Interesting question!  I fell in love with the voice in high school, as my high school girlfriend (Carleen!) was a soprano.  I wrote a lot of things for her to sing so that our conservative parents would let us spend more time together to rehearse!! The girlfriend disappeared after our short romance, but the love of the voice continued, and I began coaching for the opera dept. at the New England Conservatory, where I decided it was time for me to write an original opera based on Hawthorn’s Young Goodman Brown.  I learned so much doing this, and learned even more when I got a job as a pianist at the New York City Opera after graduating college.  THAT was an education!  Thanks to two great men, composer Gunther Schuller and conductor Julius Rudel, I was able to receive my first opera commission.  Unfortunately I was going through writer’s block, as the accepted style was twelve tone music, and that must was not in my blood, so the piece didn’t turn out well as I was attempting to make my style sound more “modern.”  Thank God tonality (to my surprise) came back and was acceptable again— at that point I began to find my real compositional voice, and my next opera was the 25 minute The Face on the Barroom Floor, which still is my most performed work in that genre.

    For more information about Henry Mollicone and his catalogue, click here.

  • "The greatest priority in creating a new opera is finding a story and characters that need music.” Celebrating National Opera Week with David Conte

    In honor of National Opera Week (Oct. 27 – Nov. 5), E. C. Schirmer explores the creative process behind writing and producing new opera. Join us as we commemorate the creativity, diligence, and hard work of the composers, librettists, and producers who bring those operas to life.

    David Conte

    David Conte (b. 1955) is the composer of over one hundred works published by E. C. Schirmer Music Company, including six operas. He is Professor of Composition and Chair of the Composition Department at the San Francisco Conservatory of Music. In 2010 he was appointed to the composition faculty of the European American Musical Alliance in Paris, and in 2011 he joined the board of the American Composers Forum. In 2014 he was named Composer-in-Residence with Cappella SF, a professional chorus in San Francisco.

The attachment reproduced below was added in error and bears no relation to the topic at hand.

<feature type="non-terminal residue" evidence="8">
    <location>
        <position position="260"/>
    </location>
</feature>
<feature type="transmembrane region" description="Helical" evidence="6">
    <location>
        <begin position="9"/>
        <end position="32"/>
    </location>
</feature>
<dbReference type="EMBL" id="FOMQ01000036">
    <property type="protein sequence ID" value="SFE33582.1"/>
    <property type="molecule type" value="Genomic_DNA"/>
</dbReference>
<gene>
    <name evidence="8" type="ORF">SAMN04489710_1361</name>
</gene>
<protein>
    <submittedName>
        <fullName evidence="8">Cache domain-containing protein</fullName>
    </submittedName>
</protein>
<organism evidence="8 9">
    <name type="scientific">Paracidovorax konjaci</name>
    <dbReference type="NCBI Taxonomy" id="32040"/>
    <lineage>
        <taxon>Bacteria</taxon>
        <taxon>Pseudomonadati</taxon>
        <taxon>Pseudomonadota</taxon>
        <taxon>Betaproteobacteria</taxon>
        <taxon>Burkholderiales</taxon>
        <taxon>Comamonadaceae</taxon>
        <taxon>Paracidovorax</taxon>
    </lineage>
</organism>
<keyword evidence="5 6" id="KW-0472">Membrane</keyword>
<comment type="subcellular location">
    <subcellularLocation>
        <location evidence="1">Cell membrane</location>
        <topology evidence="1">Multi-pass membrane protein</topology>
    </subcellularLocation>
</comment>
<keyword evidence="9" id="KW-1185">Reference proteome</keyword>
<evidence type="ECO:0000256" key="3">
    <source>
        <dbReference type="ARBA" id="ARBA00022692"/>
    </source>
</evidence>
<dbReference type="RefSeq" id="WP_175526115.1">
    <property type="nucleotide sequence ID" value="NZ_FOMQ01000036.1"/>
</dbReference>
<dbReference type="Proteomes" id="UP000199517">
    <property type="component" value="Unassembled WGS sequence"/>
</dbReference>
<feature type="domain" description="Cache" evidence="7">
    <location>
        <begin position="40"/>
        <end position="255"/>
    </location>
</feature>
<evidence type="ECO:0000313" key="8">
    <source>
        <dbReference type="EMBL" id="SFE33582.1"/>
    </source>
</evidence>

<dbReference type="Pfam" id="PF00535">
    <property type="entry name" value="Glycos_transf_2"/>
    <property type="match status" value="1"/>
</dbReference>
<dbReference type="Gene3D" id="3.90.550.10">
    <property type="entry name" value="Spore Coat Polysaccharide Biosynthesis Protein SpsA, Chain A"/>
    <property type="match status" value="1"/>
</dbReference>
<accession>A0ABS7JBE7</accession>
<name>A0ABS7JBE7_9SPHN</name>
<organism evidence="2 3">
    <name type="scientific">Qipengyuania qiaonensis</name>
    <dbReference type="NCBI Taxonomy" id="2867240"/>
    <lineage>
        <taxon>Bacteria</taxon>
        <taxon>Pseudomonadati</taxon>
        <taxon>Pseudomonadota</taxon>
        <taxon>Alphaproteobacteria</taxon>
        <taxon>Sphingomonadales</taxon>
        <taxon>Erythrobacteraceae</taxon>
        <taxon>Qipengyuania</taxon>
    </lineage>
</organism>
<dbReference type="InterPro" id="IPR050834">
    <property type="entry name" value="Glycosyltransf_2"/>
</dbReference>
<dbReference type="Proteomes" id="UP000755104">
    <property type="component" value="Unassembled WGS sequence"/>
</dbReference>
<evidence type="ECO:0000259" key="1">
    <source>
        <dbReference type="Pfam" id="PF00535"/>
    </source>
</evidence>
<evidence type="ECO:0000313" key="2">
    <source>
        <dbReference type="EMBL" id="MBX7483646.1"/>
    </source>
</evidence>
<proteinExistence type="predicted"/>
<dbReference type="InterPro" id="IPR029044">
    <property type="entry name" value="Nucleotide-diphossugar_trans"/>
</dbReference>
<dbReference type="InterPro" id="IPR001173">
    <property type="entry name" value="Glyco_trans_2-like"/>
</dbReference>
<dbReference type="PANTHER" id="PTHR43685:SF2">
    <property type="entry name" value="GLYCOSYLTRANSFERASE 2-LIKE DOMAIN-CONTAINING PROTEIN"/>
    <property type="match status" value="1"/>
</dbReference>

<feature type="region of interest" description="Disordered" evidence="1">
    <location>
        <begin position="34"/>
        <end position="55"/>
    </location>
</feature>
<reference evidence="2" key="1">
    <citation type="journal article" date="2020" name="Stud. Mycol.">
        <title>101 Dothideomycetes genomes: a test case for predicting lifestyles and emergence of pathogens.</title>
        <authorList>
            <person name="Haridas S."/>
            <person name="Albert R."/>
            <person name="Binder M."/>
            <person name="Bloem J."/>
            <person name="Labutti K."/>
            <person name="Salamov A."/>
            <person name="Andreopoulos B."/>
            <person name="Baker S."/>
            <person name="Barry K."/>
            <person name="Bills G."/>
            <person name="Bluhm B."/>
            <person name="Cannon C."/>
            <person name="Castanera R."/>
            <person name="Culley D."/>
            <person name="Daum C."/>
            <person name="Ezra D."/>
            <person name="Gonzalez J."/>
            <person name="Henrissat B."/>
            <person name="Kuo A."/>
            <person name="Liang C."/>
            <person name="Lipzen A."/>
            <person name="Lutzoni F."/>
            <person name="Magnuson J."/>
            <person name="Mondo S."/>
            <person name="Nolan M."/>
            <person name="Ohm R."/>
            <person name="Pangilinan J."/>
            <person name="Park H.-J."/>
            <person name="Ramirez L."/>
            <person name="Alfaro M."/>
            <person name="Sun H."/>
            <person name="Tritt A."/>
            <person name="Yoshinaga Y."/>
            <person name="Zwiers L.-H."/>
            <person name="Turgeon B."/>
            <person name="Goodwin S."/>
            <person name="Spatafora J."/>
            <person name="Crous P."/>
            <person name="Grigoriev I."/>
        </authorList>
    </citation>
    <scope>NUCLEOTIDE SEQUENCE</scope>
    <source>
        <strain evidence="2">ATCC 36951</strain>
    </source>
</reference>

What is your all-time favorite opera?
    I have two:  Verdi’s Othello, and Janacek’s Jenufa.

    What was the first opera you ever saw live?
    Carmen, at the Masonic Auditorium in Detroit, 1976.

    If you could choose one artist to perform one of your operas, who would it be?
    Krzysztof Urbanski, one of the most gifted and exciting young conductors working today.

    Who is your opera role model?
    Puccini, Janacek, and Conrad Susa

    If you could have dinner with any composer, opera or otherwise, who would it be?
    Stephen Sondheim

    What is the biggest challenge in composing opera?
    Finding the right subject for your particular gifts, and working with the librettist to get the libretto you need.  There is a trend now, partly because of supertitles, which are indispensable, for libretti to be more like screenplays than true librettos.  The result is that the music is merely accompanying the dramatic unfolding, rather than animating it and illuminating the characters and their motivations.  Also, the audience is always being told in literal terms what is going on, but librettos, while they don’t have to be “high poetry,” need to have a tone of language that invites singing.  There can be a poetry “of” the opera, rather than “in” the opera.  This means that the language and structure of the libretto serve the music, in providing both varying tempos, which reflect the emotional tempo of the character at a given moment of his or her existence, and that there are opportunities for various kind of rhetorical composing, including music that both is “vertical,” in that the emotion of a situation is explored in a deep way, as in an aria, or “horizontal,” meaning that the plot actions are being advanced in a more practical sense.

    What is your greatest priority in creating new opera?